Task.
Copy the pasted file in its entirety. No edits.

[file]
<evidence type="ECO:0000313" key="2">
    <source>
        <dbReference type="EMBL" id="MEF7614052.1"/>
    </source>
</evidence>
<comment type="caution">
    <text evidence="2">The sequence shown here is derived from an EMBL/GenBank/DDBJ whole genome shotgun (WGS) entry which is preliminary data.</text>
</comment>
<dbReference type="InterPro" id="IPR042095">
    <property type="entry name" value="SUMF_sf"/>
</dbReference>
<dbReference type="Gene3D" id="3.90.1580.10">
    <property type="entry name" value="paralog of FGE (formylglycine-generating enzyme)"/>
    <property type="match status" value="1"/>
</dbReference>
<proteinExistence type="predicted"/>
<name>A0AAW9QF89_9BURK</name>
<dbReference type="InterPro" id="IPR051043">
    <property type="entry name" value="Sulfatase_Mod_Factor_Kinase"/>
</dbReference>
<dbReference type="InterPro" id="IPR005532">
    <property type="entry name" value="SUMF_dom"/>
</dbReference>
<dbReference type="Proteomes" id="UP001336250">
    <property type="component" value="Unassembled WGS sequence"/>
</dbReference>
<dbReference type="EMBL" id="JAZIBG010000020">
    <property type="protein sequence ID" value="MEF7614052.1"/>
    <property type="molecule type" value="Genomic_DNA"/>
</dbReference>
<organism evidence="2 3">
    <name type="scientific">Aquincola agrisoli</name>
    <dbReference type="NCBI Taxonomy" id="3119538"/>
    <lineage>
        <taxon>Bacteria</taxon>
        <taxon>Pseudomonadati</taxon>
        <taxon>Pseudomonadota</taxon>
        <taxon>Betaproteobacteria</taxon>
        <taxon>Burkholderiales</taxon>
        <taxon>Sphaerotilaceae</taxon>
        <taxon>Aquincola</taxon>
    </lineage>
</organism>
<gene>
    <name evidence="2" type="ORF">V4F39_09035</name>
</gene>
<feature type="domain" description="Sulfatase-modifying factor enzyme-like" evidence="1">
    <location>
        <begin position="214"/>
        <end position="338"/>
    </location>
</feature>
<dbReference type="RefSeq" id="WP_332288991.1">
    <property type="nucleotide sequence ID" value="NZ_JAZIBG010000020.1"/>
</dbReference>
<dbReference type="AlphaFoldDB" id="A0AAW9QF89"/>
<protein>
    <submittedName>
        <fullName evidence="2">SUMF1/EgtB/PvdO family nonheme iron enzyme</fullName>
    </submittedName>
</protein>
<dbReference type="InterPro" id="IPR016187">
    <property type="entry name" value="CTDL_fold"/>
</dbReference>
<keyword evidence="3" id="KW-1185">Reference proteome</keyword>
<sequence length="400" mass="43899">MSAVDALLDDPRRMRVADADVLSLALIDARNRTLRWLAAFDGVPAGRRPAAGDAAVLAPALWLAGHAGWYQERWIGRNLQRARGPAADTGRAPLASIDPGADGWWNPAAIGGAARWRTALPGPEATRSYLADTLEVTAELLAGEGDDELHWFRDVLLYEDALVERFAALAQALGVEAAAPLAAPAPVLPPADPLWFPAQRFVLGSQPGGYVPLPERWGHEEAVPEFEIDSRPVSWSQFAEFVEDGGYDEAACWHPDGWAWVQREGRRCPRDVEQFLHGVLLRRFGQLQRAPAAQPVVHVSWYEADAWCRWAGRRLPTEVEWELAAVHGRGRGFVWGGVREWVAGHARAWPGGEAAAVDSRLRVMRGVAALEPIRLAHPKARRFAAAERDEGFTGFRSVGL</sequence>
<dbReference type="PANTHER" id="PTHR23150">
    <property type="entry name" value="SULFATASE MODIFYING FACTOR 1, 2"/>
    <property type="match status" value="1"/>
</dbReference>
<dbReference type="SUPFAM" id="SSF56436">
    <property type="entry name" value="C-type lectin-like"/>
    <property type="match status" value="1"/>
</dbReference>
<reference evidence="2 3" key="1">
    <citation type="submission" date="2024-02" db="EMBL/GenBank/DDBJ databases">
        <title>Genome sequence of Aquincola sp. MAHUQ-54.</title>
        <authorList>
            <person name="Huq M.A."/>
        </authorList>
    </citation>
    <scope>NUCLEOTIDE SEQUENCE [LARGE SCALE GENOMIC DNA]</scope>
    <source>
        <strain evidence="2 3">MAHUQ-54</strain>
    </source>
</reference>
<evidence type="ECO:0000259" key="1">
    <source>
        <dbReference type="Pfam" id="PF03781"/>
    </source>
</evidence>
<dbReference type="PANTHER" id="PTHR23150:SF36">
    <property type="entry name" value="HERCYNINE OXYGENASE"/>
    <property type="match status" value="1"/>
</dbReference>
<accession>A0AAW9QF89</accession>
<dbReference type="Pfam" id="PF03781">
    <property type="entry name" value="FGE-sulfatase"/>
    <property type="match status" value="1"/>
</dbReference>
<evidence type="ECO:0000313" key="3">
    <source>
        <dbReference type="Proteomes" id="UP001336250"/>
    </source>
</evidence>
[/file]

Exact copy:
<evidence type="ECO:0000313" key="2">
    <source>
        <dbReference type="EMBL" id="MEF7614052.1"/>
    </source>
</evidence>
<comment type="caution">
    <text evidence="2">The sequence shown here is derived from an EMBL/GenBank/DDBJ whole genome shotgun (WGS) entry which is preliminary data.</text>
</comment>
<dbReference type="InterPro" id="IPR042095">
    <property type="entry name" value="SUMF_sf"/>
</dbReference>
<dbReference type="Gene3D" id="3.90.1580.10">
    <property type="entry name" value="paralog of FGE (formylglycine-generating enzyme)"/>
    <property type="match status" value="1"/>
</dbReference>
<proteinExistence type="predicted"/>
<name>A0AAW9QF89_9BURK</name>
<dbReference type="InterPro" id="IPR051043">
    <property type="entry name" value="Sulfatase_Mod_Factor_Kinase"/>
</dbReference>
<dbReference type="InterPro" id="IPR005532">
    <property type="entry name" value="SUMF_dom"/>
</dbReference>
<dbReference type="Proteomes" id="UP001336250">
    <property type="component" value="Unassembled WGS sequence"/>
</dbReference>
<dbReference type="EMBL" id="JAZIBG010000020">
    <property type="protein sequence ID" value="MEF7614052.1"/>
    <property type="molecule type" value="Genomic_DNA"/>
</dbReference>
<organism evidence="2 3">
    <name type="scientific">Aquincola agrisoli</name>
    <dbReference type="NCBI Taxonomy" id="3119538"/>
    <lineage>
        <taxon>Bacteria</taxon>
        <taxon>Pseudomonadati</taxon>
        <taxon>Pseudomonadota</taxon>
        <taxon>Betaproteobacteria</taxon>
        <taxon>Burkholderiales</taxon>
        <taxon>Sphaerotilaceae</taxon>
        <taxon>Aquincola</taxon>
    </lineage>
</organism>
<gene>
    <name evidence="2" type="ORF">V4F39_09035</name>
</gene>
<feature type="domain" description="Sulfatase-modifying factor enzyme-like" evidence="1">
    <location>
        <begin position="214"/>
        <end position="338"/>
    </location>
</feature>
<dbReference type="RefSeq" id="WP_332288991.1">
    <property type="nucleotide sequence ID" value="NZ_JAZIBG010000020.1"/>
</dbReference>
<dbReference type="AlphaFoldDB" id="A0AAW9QF89"/>
<protein>
    <submittedName>
        <fullName evidence="2">SUMF1/EgtB/PvdO family nonheme iron enzyme</fullName>
    </submittedName>
</protein>
<dbReference type="InterPro" id="IPR016187">
    <property type="entry name" value="CTDL_fold"/>
</dbReference>
<keyword evidence="3" id="KW-1185">Reference proteome</keyword>
<sequence length="400" mass="43899">MSAVDALLDDPRRMRVADADVLSLALIDARNRTLRWLAAFDGVPAGRRPAAGDAAVLAPALWLAGHAGWYQERWIGRNLQRARGPAADTGRAPLASIDPGADGWWNPAAIGGAARWRTALPGPEATRSYLADTLEVTAELLAGEGDDELHWFRDVLLYEDALVERFAALAQALGVEAAAPLAAPAPVLPPADPLWFPAQRFVLGSQPGGYVPLPERWGHEEAVPEFEIDSRPVSWSQFAEFVEDGGYDEAACWHPDGWAWVQREGRRCPRDVEQFLHGVLLRRFGQLQRAPAAQPVVHVSWYEADAWCRWAGRRLPTEVEWELAAVHGRGRGFVWGGVREWVAGHARAWPGGEAAAVDSRLRVMRGVAALEPIRLAHPKARRFAAAERDEGFTGFRSVGL</sequence>
<dbReference type="PANTHER" id="PTHR23150">
    <property type="entry name" value="SULFATASE MODIFYING FACTOR 1, 2"/>
    <property type="match status" value="1"/>
</dbReference>
<dbReference type="SUPFAM" id="SSF56436">
    <property type="entry name" value="C-type lectin-like"/>
    <property type="match status" value="1"/>
</dbReference>
<reference evidence="2 3" key="1">
    <citation type="submission" date="2024-02" db="EMBL/GenBank/DDBJ databases">
        <title>Genome sequence of Aquincola sp. MAHUQ-54.</title>
        <authorList>
            <person name="Huq M.A."/>
        </authorList>
    </citation>
    <scope>NUCLEOTIDE SEQUENCE [LARGE SCALE GENOMIC DNA]</scope>
    <source>
        <strain evidence="2 3">MAHUQ-54</strain>
    </source>
</reference>
<evidence type="ECO:0000259" key="1">
    <source>
        <dbReference type="Pfam" id="PF03781"/>
    </source>
</evidence>
<dbReference type="PANTHER" id="PTHR23150:SF36">
    <property type="entry name" value="HERCYNINE OXYGENASE"/>
    <property type="match status" value="1"/>
</dbReference>
<accession>A0AAW9QF89</accession>
<dbReference type="Pfam" id="PF03781">
    <property type="entry name" value="FGE-sulfatase"/>
    <property type="match status" value="1"/>
</dbReference>
<evidence type="ECO:0000313" key="3">
    <source>
        <dbReference type="Proteomes" id="UP001336250"/>
    </source>
</evidence>